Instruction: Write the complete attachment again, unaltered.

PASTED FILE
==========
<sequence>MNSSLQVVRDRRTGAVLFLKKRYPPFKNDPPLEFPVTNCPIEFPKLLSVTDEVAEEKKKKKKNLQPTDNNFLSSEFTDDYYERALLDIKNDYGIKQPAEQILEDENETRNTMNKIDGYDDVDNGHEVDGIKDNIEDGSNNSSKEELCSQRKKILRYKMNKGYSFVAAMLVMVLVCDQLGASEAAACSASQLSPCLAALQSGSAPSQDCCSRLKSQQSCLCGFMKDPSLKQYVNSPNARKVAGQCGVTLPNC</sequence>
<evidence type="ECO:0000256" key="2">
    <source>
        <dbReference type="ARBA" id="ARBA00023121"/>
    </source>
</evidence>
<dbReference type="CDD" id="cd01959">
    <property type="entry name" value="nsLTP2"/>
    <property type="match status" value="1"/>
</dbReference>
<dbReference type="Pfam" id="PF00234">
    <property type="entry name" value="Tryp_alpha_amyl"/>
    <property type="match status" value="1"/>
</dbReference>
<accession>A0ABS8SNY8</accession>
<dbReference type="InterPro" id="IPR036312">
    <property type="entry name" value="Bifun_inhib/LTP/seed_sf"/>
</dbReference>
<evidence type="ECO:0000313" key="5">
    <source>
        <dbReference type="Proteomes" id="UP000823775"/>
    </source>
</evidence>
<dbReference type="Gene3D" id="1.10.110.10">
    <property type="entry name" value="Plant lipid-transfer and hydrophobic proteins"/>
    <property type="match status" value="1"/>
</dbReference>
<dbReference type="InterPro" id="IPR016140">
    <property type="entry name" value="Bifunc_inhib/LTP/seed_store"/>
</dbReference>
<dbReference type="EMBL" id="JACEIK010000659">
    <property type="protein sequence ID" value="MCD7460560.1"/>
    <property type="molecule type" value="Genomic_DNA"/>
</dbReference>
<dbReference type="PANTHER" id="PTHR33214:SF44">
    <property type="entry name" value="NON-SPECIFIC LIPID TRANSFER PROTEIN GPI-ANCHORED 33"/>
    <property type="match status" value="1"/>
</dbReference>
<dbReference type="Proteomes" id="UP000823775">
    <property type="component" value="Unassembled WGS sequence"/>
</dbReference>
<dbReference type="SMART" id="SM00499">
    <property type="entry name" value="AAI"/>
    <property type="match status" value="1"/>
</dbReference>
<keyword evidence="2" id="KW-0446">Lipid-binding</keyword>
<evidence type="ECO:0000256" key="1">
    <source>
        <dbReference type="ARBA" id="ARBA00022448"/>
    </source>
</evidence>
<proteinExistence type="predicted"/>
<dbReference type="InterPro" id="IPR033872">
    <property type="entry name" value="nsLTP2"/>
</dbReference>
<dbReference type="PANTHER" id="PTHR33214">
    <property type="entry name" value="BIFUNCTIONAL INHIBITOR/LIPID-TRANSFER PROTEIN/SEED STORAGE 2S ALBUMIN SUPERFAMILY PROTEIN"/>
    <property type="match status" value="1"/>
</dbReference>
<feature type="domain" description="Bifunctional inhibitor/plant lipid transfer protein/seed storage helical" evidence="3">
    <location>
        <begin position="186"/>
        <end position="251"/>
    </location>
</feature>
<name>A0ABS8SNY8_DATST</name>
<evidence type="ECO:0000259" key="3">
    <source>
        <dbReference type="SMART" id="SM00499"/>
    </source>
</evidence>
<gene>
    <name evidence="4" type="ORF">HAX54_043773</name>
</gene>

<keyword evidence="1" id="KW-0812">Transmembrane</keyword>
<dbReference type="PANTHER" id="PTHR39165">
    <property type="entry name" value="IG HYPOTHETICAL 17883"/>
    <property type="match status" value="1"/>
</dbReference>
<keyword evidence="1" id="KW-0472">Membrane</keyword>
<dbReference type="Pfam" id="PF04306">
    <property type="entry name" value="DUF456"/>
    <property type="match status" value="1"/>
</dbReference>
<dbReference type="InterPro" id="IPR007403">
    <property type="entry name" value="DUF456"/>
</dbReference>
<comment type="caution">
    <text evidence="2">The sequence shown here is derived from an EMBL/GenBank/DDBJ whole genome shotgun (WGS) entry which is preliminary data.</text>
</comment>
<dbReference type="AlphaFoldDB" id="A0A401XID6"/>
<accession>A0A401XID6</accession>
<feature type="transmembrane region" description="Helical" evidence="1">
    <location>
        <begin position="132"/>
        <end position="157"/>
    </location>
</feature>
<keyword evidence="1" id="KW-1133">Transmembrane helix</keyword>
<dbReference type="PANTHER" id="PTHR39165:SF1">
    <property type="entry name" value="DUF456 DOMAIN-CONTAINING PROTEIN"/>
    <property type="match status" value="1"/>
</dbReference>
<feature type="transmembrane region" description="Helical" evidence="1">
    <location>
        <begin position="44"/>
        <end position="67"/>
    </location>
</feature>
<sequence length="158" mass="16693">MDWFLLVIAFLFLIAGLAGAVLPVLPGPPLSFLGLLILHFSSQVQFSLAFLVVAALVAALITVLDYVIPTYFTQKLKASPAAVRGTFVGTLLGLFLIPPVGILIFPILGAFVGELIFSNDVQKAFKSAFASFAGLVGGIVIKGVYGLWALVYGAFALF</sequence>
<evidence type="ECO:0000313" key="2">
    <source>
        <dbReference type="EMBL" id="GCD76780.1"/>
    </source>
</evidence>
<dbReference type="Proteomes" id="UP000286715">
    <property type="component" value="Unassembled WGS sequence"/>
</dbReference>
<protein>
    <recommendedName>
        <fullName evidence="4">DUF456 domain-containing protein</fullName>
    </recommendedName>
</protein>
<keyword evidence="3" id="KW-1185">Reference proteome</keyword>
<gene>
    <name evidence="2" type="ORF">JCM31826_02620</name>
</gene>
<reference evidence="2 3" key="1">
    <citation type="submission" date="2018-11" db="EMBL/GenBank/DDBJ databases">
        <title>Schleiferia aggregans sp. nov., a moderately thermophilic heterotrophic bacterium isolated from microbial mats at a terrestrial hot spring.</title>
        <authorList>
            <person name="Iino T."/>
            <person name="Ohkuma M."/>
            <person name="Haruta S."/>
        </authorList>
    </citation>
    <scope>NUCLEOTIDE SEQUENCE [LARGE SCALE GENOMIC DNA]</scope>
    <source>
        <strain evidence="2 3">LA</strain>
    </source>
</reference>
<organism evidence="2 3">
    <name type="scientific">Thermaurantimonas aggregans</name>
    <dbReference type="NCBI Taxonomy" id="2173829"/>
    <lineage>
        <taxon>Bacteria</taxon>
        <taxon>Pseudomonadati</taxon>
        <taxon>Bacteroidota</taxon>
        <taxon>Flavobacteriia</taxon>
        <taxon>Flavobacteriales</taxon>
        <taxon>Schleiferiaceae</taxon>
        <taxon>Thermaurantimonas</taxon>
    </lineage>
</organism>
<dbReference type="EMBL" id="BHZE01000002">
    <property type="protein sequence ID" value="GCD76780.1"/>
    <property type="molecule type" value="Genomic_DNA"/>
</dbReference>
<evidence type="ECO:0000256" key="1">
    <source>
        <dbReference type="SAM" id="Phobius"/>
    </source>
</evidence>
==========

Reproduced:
<sequence>MNSSLQVVRDRRTGAVLFLKKRYPPFKNDPPLEFPVTNCPIEFPKLLSVTDEVAEEKKKKKKNLQPTDNNFLSSEFTDDYYERALLDIKNDYGIKQPAEQILEDENETRNTMNKIDGYDDVDNGHEVDGIKDNIEDGSNNSSKEELCSQRKKILRYKMNKGYSFVAAMLVMVLVCDQLGASEAAACSASQLSPCLAALQSGSAPSQDCCSRLKSQQSCLCGFMKDPSLKQYVNSPNARKVAGQCGVTLPNC</sequence>
<evidence type="ECO:0000256" key="2">
    <source>
        <dbReference type="ARBA" id="ARBA00023121"/>
    </source>
</evidence>
<dbReference type="CDD" id="cd01959">
    <property type="entry name" value="nsLTP2"/>
    <property type="match status" value="1"/>
</dbReference>
<dbReference type="Pfam" id="PF00234">
    <property type="entry name" value="Tryp_alpha_amyl"/>
    <property type="match status" value="1"/>
</dbReference>
<accession>A0ABS8SNY8</accession>
<dbReference type="InterPro" id="IPR036312">
    <property type="entry name" value="Bifun_inhib/LTP/seed_sf"/>
</dbReference>
<evidence type="ECO:0000313" key="5">
    <source>
        <dbReference type="Proteomes" id="UP000823775"/>
    </source>
</evidence>
<dbReference type="Gene3D" id="1.10.110.10">
    <property type="entry name" value="Plant lipid-transfer and hydrophobic proteins"/>
    <property type="match status" value="1"/>
</dbReference>
<dbReference type="InterPro" id="IPR016140">
    <property type="entry name" value="Bifunc_inhib/LTP/seed_store"/>
</dbReference>
<dbReference type="EMBL" id="JACEIK010000659">
    <property type="protein sequence ID" value="MCD7460560.1"/>
    <property type="molecule type" value="Genomic_DNA"/>
</dbReference>
<dbReference type="PANTHER" id="PTHR33214:SF44">
    <property type="entry name" value="NON-SPECIFIC LIPID TRANSFER PROTEIN GPI-ANCHORED 33"/>
    <property type="match status" value="1"/>
</dbReference>
<dbReference type="Proteomes" id="UP000823775">
    <property type="component" value="Unassembled WGS sequence"/>
</dbReference>
<dbReference type="SMART" id="SM00499">
    <property type="entry name" value="AAI"/>
    <property type="match status" value="1"/>
</dbReference>
<keyword evidence="2" id="KW-0446">Lipid-binding</keyword>
<evidence type="ECO:0000256" key="1">
    <source>
        <dbReference type="ARBA" id="ARBA00022448"/>
    </source>
</evidence>
<proteinExistence type="predicted"/>
<dbReference type="InterPro" id="IPR033872">
    <property type="entry name" value="nsLTP2"/>
</dbReference>
<dbReference type="PANTHER" id="PTHR33214">
    <property type="entry name" value="BIFUNCTIONAL INHIBITOR/LIPID-TRANSFER PROTEIN/SEED STORAGE 2S ALBUMIN SUPERFAMILY PROTEIN"/>
    <property type="match status" value="1"/>
</dbReference>
<feature type="domain" description="Bifunctional inhibitor/plant lipid transfer protein/seed storage helical" evidence="3">
    <location>
        <begin position="186"/>
        <end position="251"/>
    </location>
</feature>
<name>A0ABS8SNY8_DATST</name>
<evidence type="ECO:0000259" key="3">
    <source>
        <dbReference type="SMART" id="SM00499"/>
    </source>
</evidence>
<gene>
    <name evidence="4" type="ORF">HAX54_043773</name>
</gene>

<keyword evidence="1" id="KW-0812">Transmembrane</keyword>
<dbReference type="PANTHER" id="PTHR39165">
    <property type="entry name" value="IG HYPOTHETICAL 17883"/>
    <property type="match status" value="1"/>
</dbReference>
<keyword evidence="1" id="KW-0472">Membrane</keyword>
<dbReference type="Pfam" id="PF04306">
    <property type="entry name" value="DUF456"/>
    <property type="match status" value="1"/>
</dbReference>
<dbReference type="InterPro" id="IPR007403">
    <property type="entry name" value="DUF456"/>
</dbReference>
<comment type="caution">
    <text evidence="2">The sequence shown here is derived from an EMBL/GenBank/DDBJ whole genome shotgun (WGS) entry which is preliminary data.</text>
</comment>
<dbReference type="AlphaFoldDB" id="A0A401XID6"/>
<accession>A0A401XID6</accession>
<feature type="transmembrane region" description="Helical" evidence="1">
    <location>
        <begin position="132"/>
        <end position="157"/>
    </location>
</feature>
<keyword evidence="1" id="KW-1133">Transmembrane helix</keyword>
<dbReference type="PANTHER" id="PTHR39165:SF1">
    <property type="entry name" value="DUF456 DOMAIN-CONTAINING PROTEIN"/>
    <property type="match status" value="1"/>
</dbReference>
<feature type="transmembrane region" description="Helical" evidence="1">
    <location>
        <begin position="44"/>
        <end position="67"/>
    </location>
</feature>
<sequence length="158" mass="16693">MDWFLLVIAFLFLIAGLAGAVLPVLPGPPLSFLGLLILHFSSQVQFSLAFLVVAALVAALITVLDYVIPTYFTQKLKASPAAVRGTFVGTLLGLFLIPPVGILIFPILGAFVGELIFSNDVQKAFKSAFASFAGLVGGIVIKGVYGLWALVYGAFALF</sequence>
<evidence type="ECO:0000313" key="2">
    <source>
        <dbReference type="EMBL" id="GCD76780.1"/>
    </source>
</evidence>
<dbReference type="Proteomes" id="UP000286715">
    <property type="component" value="Unassembled WGS sequence"/>
</dbReference>
<protein>
    <recommendedName>
        <fullName evidence="4">DUF456 domain-containing protein</fullName>
    </recommendedName>
</protein>
<keyword evidence="3" id="KW-1185">Reference proteome</keyword>
<gene>
    <name evidence="2" type="ORF">JCM31826_02620</name>
</gene>
<reference evidence="2 3" key="1">
    <citation type="submission" date="2018-11" db="EMBL/GenBank/DDBJ databases">
        <title>Schleiferia aggregans sp. nov., a moderately thermophilic heterotrophic bacterium isolated from microbial mats at a terrestrial hot spring.</title>
        <authorList>
            <person name="Iino T."/>
            <person name="Ohkuma M."/>
            <person name="Haruta S."/>
        </authorList>
    </citation>
    <scope>NUCLEOTIDE SEQUENCE [LARGE SCALE GENOMIC DNA]</scope>
    <source>
        <strain evidence="2 3">LA</strain>
    </source>
</reference>
<organism evidence="2 3">
    <name type="scientific">Thermaurantimonas aggregans</name>
    <dbReference type="NCBI Taxonomy" id="2173829"/>
    <lineage>
        <taxon>Bacteria</taxon>
        <taxon>Pseudomonadati</taxon>
        <taxon>Bacteroidota</taxon>
        <taxon>Flavobacteriia</taxon>
        <taxon>Flavobacteriales</taxon>
        <taxon>Schleiferiaceae</taxon>
        <taxon>Thermaurantimonas</taxon>
    </lineage>
</organism>
<dbReference type="EMBL" id="BHZE01000002">
    <property type="protein sequence ID" value="GCD76780.1"/>
    <property type="molecule type" value="Genomic_DNA"/>
</dbReference>
<evidence type="ECO:0000256" key="1">
    <source>
        <dbReference type="SAM" id="Phobius"/>
    </source>
</evidence>